Flash fiction in fewer than 140 characters

Free twitter badge

Image via Wikipedia

To clarify … last weekend, I was alerted to a flash-lit-fiction slam to be held in Brighton, England, on Sept. 11, co-sponsored by ParagraphPlanet.com‘s Richard Hearn (DistractedDad on Twitter). Details at his PP site.

The challenge: Tweet a complete story in 133 characters (saving room for the required hashtag of #flf11, which steals seven, with the space, grrr).

At his urging, I submitted, but all five of mine suck (this is hard!), yet the deadline isn’t over. So when I call myself a flash-fiction virgin … well, not anymore, #TuesdayTales has spoiled me … but, see, I wasn’t counting these, which haven’t been judged yet, as the event unrolls Sunday, still time to play! Simply include the hashtag #flf11 in your tweets — open topics (which is why it doesn’t really count as flash fiction, in my mind, which en-tales [sic] prompting). 

Go ahead, Twitter peeps. Whet your appetite for lightning-round, minuscule manuscripting. You can beat this drivel:

Inspector No. 14, Otis, is having a bad day. Must reconnoiter. He slackens a smidge, loosens a screw. There. Another happy accident. #flf11

She could still change her mind. Priest, gawkers, the tux-clad brute await word. Tossing her posies too soon, a faint no-o escapes.#flf11

UPDATE: The following tweet made it to the final round!

The day’s dullsville for dogwalker Don ’til a drab-brown mound stirs. He lobs the sacrificial pug into the bear’s yawning doom. Yelp! #flf11

At 09:37, a commuter with top clearance spied a fireball, whiffed burnt flesh, verified reports, about-faced to the links. Tee time. #flf11

(That last one is inspired by a friend who did, actually, go golfing on 9/11 after glimpsing the Pentagon chaos. No names, you know who you are.)

Aside

The Economy of Words

On my first tweeting attempt, I overpecked.

Kingfisher Twitter goaded: “Your Tweet was over 140 characters. You’ll have to be more clever.”

Golly. Perhaps the toll of this “information superhighway” (remember that, oldsters?) is not, as I’d feared, death of the mother tongue. It demands short and sweet tweets.

Precision, excision and concision are the domain of any decent editor, but nowadays anyone with a domain gets a say. As newsprint fades, self-proclaimed wordsmiths infest the Web, hanging from the blogging rafters and online shingles (can you GET shingles from social networking?!).

With this entry, I dive into the infested pool.

Lots of tweeting going on. Is there room for one more?

Are there others out there policing for linguistic quality over quantity?

I recently ran across one British bobby, Richard Hearn, creator of the Paragraph Planet. He happens to be featuring my 75-word masterpiece today (cheap plug). Hearn’s mission, one of many, is to cultivate Good Writing™ online — not in 140 characters or less but in 75 words exactly, give or take a word, as the counter can misbehave.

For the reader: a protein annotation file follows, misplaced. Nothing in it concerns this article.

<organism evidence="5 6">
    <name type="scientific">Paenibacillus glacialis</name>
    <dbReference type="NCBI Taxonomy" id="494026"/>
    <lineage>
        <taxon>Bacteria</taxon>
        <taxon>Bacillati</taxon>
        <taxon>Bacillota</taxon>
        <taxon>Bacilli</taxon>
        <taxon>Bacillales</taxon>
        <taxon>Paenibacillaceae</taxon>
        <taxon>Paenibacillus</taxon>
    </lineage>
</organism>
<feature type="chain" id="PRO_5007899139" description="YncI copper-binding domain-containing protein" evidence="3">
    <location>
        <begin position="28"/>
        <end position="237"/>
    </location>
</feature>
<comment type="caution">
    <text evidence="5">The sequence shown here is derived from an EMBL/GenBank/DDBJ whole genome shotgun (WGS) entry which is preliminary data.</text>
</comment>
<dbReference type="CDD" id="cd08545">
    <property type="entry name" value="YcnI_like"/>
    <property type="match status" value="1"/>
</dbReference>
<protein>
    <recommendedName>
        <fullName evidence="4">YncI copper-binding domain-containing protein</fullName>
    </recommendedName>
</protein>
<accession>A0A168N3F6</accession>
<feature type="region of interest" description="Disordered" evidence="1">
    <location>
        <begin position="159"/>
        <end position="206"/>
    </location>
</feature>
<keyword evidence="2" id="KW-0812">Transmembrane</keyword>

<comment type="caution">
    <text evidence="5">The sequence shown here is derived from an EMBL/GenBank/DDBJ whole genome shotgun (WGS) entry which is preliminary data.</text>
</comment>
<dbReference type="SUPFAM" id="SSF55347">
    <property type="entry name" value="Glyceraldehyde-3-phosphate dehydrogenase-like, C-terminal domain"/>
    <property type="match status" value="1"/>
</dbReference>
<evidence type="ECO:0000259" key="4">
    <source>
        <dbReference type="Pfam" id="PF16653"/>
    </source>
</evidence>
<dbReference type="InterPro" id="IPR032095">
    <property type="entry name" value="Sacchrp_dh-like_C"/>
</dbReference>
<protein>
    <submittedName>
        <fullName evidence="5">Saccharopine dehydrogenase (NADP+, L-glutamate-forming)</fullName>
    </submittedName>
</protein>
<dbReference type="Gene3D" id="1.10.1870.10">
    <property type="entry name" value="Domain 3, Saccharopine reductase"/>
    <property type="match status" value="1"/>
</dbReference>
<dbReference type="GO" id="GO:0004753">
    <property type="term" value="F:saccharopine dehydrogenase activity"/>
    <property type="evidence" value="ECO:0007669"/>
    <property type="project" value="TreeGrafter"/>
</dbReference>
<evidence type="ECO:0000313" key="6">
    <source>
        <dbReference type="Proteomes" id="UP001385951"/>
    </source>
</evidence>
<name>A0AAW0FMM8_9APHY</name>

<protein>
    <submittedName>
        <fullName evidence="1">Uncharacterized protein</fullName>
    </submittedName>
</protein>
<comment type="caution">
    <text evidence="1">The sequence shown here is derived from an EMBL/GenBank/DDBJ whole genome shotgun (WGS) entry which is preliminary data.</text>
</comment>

The site draws about five submissions a day, subjecting Hearn to maybe 1,825 paragraphs a year on a range of subjects. What makes him groan? “Clichés, or when someone’s desperately inserting words or repeating themselves to make the word count, as if 75 words is War and Peace,” he tells me. Themes on vampires and “overly motivational pieces … lend themselves to cliché more than most,” he muses.

And to whittle all the submissions down? “I do try and batten down the hatches on my own taste — and something might be less literary but still resonate … or be a genuine response,” he explains. Hmm. “Batten down the hatches.” Cliché? Or resonance?

I, too, subscribe to novelty. I am 90% sure I harbor the novel-seeking gene — the dopamine D4 receptor also associated with substance abuse. I rule out the 10% because I am not currently abusing any substances. I also seek, inside, the novel that I shall write someday.

For now, though, I’ll focus on characters with cachet, Twitter’s directive to be brief while ever “clever” — and to what end? Broadcasting to the twitterverse and blogosphere, saying more with less. To attain followers? Or be one of the crowd? To flush out clichés only to be retweeted, hashtagged, “liked,” shared, coined, co-opted, archived, searched and, one day, perhaps, become the anonymous author of a cliché?

Briefly, before I lose your attention: Squelching clichés for a living I do.

I also recognize that such novel phrases as …

  • “Tires chew the gravel” from John Updike‘s Problems (the short-story collection from the author who first inspired me to write)
  • “Bones tap-dancing back down the velvet …” — a whirl of an invention by my pal and flash-fiction master Jacqui Barrineau on shooting craps

… are all examples of Good Writing™ because they hijack readers’ expectations, animizing inanimate objects. They strike a chord — no! — hit home — NO! — tickle the fancy — groan.

They remind us that, sometimes, to be great is to be understood.